By taking into account all the metadata involving Lightning decks, deck choices are going to be hard to come by as we look into the format. Decks that you have been playing for a while or put on ice as the focus shifted to expanded have surely changed the expected meta in the format. Your matchups spreads are definitely skewed and trying to figure out what you are going to play against at this regionals is a science. As someone that generally defaults to Zoroark Lycanroc, I am extremely skeptical at playing my comfort pick. I recently won a league cup with it last week and made day 2 with it in Collinsville almost six weeks ago. However, the recent influx of Lycanroc in Zapdos Decks has scared me off the deck. Having to set up a Muk and fend off a Lycanroc is a tough order in Zororoc. I recently found that the regular Zapdos decks were easy to take down by setting up multiple Zoroarks, using healing cards and preventing knockouts on your Pokémon. In the two League Cups, I played the deck, I was able to beat Zapdos 6-3 in games. Those games consisted of a best of three versus Dallas top 4 competitors which resulted in a win, a loss to former World Champion Andrew Estrada who had 3 Electropower’s in his hand and a win against Top 4 North America Zach Lesage. Obviously not an easy competition. However, testing against players who were able to have a threatening rockruff with one energy on the bench was frightening. You need to fill up your bench to be able to keep up and use Zoroark’s to trade to match the cards they are achieving with stellar wish. Lycanroc itself in Zororoc is a miserable attacker as well and Zapdos can keep a bench of three making Dangerous Rogue a non-factor. If most players are looking to not play Lycanroc and default to Straight Zapdos the Zoroark Lycanroc is still a very competitive play. One of the hardest parts as well those is the coin flip reliance and feeling in the mirror. I generally regard regionals as a place to play what you know; however, Denver seems to be leaning on the play what you feel is most powerful.
With that being said, I completely believe an all-in deck could easily win the tournament outright. Whether it is the third-coming of Blacephalon after Zach Lesage’s Collinsville win, as most players do not believe the deck to be a “real” deck. Decks like Regigas Stall and maybe even Venusaur might do well with good matchup spread in day one but it would be hard for it to continue in day 2. This is evidenced by Ryne Morgan’s run with Venusaur in Collinsville albeit maybe a mistuned list at the time. Since Collinsville, Perth, Chile, El Salvador, Bolzano, Fortaleza, Jakarta, Cannes out of the eight tournaments, Only two of those did not have a lightning deck in the finals. Two of them even had mill/stall in the finals. These are basic numbers you cannot ignore. We also have to take into account that players might just pick up the decks they had in Collinsville. I don’t think the meta will shift too much, but I would be 250% ready to play against Zapdos Variants, Pikazek Variants, and Zoroark Variants. The high roller deck is no longer Pikazek as the deck has switched to midrange to turbo, so I would look at Ultra Necrozma being the more if it sets up it wins!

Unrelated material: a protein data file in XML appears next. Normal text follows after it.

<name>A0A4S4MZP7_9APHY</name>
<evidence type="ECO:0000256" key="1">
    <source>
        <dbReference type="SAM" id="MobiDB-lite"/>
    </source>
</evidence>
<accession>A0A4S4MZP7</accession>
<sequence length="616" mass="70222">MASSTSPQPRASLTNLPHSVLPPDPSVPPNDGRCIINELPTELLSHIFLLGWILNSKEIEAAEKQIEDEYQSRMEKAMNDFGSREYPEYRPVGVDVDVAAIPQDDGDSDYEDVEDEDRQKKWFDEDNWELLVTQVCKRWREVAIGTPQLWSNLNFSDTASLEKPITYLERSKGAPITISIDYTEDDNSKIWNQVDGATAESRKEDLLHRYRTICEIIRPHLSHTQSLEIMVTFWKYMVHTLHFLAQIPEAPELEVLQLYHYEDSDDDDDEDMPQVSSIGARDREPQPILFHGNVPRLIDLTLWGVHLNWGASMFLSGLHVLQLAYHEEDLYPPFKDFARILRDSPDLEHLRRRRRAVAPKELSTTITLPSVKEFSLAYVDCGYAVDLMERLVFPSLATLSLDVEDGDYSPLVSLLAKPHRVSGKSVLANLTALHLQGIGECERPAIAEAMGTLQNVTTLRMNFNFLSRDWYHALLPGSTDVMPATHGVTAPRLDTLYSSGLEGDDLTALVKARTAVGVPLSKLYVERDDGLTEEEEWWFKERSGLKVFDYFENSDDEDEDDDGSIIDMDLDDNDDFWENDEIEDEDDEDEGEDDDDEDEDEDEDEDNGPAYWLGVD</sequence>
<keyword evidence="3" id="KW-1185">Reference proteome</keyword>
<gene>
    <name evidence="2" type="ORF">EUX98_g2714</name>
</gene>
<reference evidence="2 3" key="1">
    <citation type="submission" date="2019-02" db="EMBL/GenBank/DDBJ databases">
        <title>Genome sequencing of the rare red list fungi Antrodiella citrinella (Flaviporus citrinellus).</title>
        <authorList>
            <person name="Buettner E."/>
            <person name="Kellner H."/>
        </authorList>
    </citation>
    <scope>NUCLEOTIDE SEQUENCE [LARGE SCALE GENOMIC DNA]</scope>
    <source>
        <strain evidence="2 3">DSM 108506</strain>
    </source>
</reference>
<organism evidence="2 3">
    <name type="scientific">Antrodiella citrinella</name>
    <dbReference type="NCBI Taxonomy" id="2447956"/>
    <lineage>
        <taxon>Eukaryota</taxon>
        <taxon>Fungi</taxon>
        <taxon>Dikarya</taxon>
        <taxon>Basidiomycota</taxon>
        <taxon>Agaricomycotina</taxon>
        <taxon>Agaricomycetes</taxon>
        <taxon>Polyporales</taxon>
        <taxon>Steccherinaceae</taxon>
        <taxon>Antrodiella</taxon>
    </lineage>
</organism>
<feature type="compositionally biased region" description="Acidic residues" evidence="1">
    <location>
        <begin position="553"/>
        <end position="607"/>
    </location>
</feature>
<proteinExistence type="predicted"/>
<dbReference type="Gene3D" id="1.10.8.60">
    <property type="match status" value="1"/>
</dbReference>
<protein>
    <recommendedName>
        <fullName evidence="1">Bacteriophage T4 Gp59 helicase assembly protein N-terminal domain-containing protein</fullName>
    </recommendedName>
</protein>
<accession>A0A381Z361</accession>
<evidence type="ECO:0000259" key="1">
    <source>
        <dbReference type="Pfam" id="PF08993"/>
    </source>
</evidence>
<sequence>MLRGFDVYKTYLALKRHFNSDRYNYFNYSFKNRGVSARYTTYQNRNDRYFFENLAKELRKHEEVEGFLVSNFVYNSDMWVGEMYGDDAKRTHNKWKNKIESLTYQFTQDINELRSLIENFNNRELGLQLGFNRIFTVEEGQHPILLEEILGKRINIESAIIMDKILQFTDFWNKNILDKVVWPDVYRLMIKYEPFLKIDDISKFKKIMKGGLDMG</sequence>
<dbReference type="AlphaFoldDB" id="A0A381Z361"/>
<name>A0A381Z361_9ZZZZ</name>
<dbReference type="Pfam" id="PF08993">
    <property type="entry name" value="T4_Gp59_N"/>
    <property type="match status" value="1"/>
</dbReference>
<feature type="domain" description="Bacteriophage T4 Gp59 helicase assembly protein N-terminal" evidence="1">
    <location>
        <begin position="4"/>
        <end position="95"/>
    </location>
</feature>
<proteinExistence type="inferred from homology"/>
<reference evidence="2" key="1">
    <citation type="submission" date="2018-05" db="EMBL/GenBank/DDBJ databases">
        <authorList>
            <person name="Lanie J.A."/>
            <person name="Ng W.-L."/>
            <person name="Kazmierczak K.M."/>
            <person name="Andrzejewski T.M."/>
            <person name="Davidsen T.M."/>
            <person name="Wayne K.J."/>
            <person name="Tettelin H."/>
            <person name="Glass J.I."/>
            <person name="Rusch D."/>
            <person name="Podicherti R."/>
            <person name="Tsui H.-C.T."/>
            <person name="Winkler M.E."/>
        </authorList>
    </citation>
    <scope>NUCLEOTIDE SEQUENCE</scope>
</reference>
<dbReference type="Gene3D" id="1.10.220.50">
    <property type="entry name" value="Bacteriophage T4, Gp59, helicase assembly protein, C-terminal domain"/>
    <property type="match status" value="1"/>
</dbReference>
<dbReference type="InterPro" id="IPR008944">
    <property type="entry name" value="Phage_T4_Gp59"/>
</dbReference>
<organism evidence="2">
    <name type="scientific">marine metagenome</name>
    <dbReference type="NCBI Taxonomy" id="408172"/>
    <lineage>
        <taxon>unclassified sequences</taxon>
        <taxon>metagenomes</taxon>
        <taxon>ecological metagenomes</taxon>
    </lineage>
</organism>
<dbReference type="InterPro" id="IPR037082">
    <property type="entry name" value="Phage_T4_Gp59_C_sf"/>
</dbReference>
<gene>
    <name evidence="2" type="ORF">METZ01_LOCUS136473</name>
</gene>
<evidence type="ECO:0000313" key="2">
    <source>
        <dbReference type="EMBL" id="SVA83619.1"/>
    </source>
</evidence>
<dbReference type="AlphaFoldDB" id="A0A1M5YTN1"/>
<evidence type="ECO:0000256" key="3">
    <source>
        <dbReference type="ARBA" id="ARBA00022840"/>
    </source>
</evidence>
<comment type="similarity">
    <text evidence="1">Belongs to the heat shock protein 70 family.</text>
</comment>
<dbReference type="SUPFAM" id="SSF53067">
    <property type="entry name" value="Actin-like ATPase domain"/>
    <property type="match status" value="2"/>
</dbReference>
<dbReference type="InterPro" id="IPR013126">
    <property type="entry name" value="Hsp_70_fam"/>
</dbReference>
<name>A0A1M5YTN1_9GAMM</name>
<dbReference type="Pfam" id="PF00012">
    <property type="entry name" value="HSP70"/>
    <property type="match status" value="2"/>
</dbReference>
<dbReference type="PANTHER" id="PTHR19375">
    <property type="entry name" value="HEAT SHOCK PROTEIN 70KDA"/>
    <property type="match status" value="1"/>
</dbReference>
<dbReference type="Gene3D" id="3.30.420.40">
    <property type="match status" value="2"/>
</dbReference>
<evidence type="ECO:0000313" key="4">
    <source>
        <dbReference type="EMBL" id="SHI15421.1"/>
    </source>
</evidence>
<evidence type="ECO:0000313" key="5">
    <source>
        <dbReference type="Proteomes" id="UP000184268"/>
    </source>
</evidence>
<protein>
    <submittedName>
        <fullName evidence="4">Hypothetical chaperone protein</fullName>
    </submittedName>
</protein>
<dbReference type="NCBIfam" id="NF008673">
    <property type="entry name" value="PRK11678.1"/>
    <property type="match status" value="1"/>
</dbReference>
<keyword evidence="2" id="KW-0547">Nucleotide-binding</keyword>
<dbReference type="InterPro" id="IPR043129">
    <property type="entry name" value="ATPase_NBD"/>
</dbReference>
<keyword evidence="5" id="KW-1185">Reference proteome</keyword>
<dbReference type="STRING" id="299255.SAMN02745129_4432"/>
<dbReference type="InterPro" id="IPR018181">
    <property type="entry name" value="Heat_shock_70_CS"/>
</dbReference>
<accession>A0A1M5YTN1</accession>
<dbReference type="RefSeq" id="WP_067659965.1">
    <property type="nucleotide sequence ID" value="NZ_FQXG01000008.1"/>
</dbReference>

I know that this regional is a lot to think about. It leads into what the format will change into going into EUIC and then after that we are done with this Standard format on the forefront for the most part. In North America we will be switching back to expanded with the focus coming for Hartford Regionals. I really liked this format because I felt at the onset there was a diversity of decks. I for one am on the don’t ban Marshadow train. The card is almost like a double edge sword. For every time it bricks someone, it also saves someone from brick by giving them a Lillie. The card design is the greatest, but it is Judge on a stick for a lot of the time it is used. It also provides a redraw when searching for a combo piece, but this too is a double-edged sword because doing this might mess up the consistency plan by you going for a more aggressive plan of action, if you miss it, you can surely be on the back foot.
I have never been to a west coast regional. I am so thankful that I got my ticket covered for the event and really want to figure out the best way to the advantage of this opportunity. This an event I didn’t even have on my radar, including the SPE now happening at Origins. Push Push Push for your invite and try to have fun as the season is ending. We still have time but its closing quickly. I do better generally when Formats are solved. If you are at Denver don’t be afraid to come by and say hi.
Thank you for your time. Please leave us your feedback to help us to improve the articles for you!
Pokémon and its trademarks are ©1995-2018 Nintendo, Creatures, and GAMEFREAK. English card images appearing on this website are the property of The Pokémon Company International, Inc. 60cards is a fan site. Our goal is to promote the Pokemon TCG and help it grow. We are not official in any shape or form, nor affiliated, sponsored, or otherwise endorsed by Nintendo, Creatures, GAMEFREAK, or TPCi.